Selective cation-exchange adsorption of the two major whey proteins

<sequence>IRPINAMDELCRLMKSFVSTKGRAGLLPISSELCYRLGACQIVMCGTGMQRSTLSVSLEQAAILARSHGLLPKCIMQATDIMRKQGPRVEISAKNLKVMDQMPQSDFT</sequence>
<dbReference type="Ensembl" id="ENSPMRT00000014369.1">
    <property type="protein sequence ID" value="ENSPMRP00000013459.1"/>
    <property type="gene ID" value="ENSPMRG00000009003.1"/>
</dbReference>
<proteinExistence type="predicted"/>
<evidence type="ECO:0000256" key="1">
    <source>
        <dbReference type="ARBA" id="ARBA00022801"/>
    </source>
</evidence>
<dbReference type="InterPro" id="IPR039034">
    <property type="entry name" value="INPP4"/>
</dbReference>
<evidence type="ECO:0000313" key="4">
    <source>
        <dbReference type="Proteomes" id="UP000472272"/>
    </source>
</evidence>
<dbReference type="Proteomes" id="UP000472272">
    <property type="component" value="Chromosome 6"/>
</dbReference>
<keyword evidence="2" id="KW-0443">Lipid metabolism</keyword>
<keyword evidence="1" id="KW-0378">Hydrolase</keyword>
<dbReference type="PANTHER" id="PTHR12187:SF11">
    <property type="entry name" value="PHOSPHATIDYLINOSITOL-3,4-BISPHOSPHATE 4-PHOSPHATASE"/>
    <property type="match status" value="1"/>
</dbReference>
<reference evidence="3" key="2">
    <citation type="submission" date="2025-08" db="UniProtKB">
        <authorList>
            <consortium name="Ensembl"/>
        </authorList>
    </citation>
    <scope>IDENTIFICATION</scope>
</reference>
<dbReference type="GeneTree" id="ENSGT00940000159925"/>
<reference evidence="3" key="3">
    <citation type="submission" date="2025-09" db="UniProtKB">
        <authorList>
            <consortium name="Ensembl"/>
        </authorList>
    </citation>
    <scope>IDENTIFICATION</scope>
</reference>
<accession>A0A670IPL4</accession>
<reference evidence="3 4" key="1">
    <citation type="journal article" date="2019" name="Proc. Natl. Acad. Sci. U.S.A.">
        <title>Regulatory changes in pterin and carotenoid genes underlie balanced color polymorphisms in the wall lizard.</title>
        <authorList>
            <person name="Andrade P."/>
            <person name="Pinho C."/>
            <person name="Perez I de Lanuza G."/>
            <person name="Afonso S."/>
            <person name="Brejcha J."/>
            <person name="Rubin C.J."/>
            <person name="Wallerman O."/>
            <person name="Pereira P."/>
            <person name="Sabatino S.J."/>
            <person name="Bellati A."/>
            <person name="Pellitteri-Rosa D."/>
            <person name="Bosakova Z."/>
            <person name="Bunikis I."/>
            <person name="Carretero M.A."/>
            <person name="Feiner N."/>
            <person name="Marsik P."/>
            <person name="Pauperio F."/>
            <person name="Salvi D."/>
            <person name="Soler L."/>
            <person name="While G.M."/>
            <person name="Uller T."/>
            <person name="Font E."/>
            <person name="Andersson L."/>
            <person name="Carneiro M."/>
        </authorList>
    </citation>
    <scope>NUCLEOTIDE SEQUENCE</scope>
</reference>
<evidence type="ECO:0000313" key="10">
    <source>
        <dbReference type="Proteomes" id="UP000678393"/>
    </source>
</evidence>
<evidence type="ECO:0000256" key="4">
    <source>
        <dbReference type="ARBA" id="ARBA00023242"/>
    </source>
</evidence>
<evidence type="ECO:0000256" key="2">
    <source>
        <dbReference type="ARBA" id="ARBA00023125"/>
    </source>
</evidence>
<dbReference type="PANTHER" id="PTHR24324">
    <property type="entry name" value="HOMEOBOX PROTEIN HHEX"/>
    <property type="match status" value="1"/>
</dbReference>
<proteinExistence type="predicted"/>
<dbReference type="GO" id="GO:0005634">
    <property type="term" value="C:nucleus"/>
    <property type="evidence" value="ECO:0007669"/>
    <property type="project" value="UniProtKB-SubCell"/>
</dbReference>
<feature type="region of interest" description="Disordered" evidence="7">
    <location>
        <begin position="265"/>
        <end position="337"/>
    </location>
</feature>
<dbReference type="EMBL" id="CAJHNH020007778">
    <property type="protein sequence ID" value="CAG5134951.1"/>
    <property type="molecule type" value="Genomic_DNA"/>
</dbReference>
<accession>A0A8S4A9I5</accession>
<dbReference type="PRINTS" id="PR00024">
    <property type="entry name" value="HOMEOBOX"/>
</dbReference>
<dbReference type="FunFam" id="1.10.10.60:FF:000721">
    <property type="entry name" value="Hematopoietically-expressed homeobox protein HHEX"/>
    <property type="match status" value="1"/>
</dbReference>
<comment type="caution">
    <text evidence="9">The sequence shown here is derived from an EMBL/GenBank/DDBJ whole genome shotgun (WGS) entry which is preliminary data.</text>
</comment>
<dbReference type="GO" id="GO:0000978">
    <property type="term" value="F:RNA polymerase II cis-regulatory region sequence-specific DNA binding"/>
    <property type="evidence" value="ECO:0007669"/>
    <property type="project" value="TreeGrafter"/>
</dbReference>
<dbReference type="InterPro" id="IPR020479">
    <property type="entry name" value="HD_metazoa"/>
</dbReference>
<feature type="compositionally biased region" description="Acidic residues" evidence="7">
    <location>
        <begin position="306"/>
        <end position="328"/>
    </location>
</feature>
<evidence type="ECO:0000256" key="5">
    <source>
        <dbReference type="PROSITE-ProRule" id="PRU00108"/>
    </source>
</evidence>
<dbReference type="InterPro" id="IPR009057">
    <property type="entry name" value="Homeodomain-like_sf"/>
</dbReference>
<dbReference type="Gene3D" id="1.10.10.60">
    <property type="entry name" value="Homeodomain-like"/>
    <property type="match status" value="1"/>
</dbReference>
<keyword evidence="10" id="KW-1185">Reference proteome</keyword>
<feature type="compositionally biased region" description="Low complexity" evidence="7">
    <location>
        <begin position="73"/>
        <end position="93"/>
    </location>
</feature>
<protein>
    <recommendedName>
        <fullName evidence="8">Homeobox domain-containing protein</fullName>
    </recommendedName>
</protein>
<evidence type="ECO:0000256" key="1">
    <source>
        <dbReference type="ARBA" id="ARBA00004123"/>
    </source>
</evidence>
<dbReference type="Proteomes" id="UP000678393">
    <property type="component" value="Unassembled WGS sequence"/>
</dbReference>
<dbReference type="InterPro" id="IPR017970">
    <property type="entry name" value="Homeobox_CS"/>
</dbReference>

Whey is a by-product of cheese manufacture, containing a mixture of proteins of commercial value, each having unique attributes for nutritional, biological and food ingredient applications. A tremendous amount of whey, normally treated as a waste product, is produced worldwide each year. This work describes the cation-exchange adsorption of the two major whey proteins, alpha-lactalbumin (ALA) and beta-lactoglobulin (BLG) with the purpose of optimising a process for isolating them from whey. Adsorption of pure BLG and ALA was studied onto SP Sepharose FF using 0.1M acetate buffer. Batch experiments were carried out at various pH values for ALA and BLG, and the relevant Langmuir isotherm parameters, dissociation constant, Kd, and maximum binding capacity, qm, were determined. The optimum pH for separation was chosen to be pH 3.7. At pH 3.7, both Kd and qm pertaining to ALA were found to have higher numerical values than those of BLG, implying different characteristics of adsorption of the two proteins on this adsorbent. The Kd for the former protein was almost four times larger than the latter, while qm was 1.3 times higher. Packed-bed column adsorption was performed using a 1-ml column at pH 3.7, flow rate 1 ml/min and initial concentration of 3 mg/ml for BLG and 1.5 mg/ml for ALA both in 0.1M sodium acetate buffer. The t1/2 for the resulting ALA breakthrough was 75% longer than its BLG counterpart. The above results suggest the possibility of the occurrence of competitive adsorption between the proteins when adsorbed simultaneously. In traditional batch uptake experiments, the kinetic rate constants of ALA and BLG in both the single- and two-component systems were determined using the simple kinetic model. The values so obtained implied that BLG was adsorbed faster than ALA. In the confocal laser scanning microscopy experiments, the different behaviour of ALA and BLG in the single-component system with regard to their penetration within the adsorbent beads suggested that the two proteins have different transport mechanisms governing their adsorption. The two-component system results showed that ALA was able to displace BLG in spite of the lower affinity of the former protein to the adsorbent. The packed-bed adsorption and elution of a mixture of ALA and BLG were then investigated under the above conditions but using a 5-ml column. BLG breakthrough occurred first, and its concentration in the outlet exceeded its feed value by 1.6 fold before declining to the feed value, followed by the breakthrough of ALA. ALA displaced and eluted all the BLG from the column in a pure form. Pure ALA could then be eluted with good recovery. The single- and two-component breakthrough curves for ALA and BLG were simulated by the simple kinetic model using the isotherm parameters, but the overshoot phenomenon could only be predicted after correcting these parameters. The evidence of the competitive nature of adsorption observed in binary mixtures was used to develop a facile separation procedure for the two proteins from aqueous solutions of whey concentrate powders. A novel consecutive two-stage separation process was developed to separate ALA and BLG from whey concentrate mixtures. Almost all the BLG in the feed was recovered, with 78% being recovered at 95% purity and a further 20% at 86% purity. In addition, 67% of ALA was recovered, 48% at 54% purity and 19% at 60% purity. The correction factors employed for the pure binary mixture were used to simulate the breakthrough curves of the two proteins in experiments conducted with whey concentrate in each of the two stages of the novel separation process, and there was agreement between the experimental and theoretical results.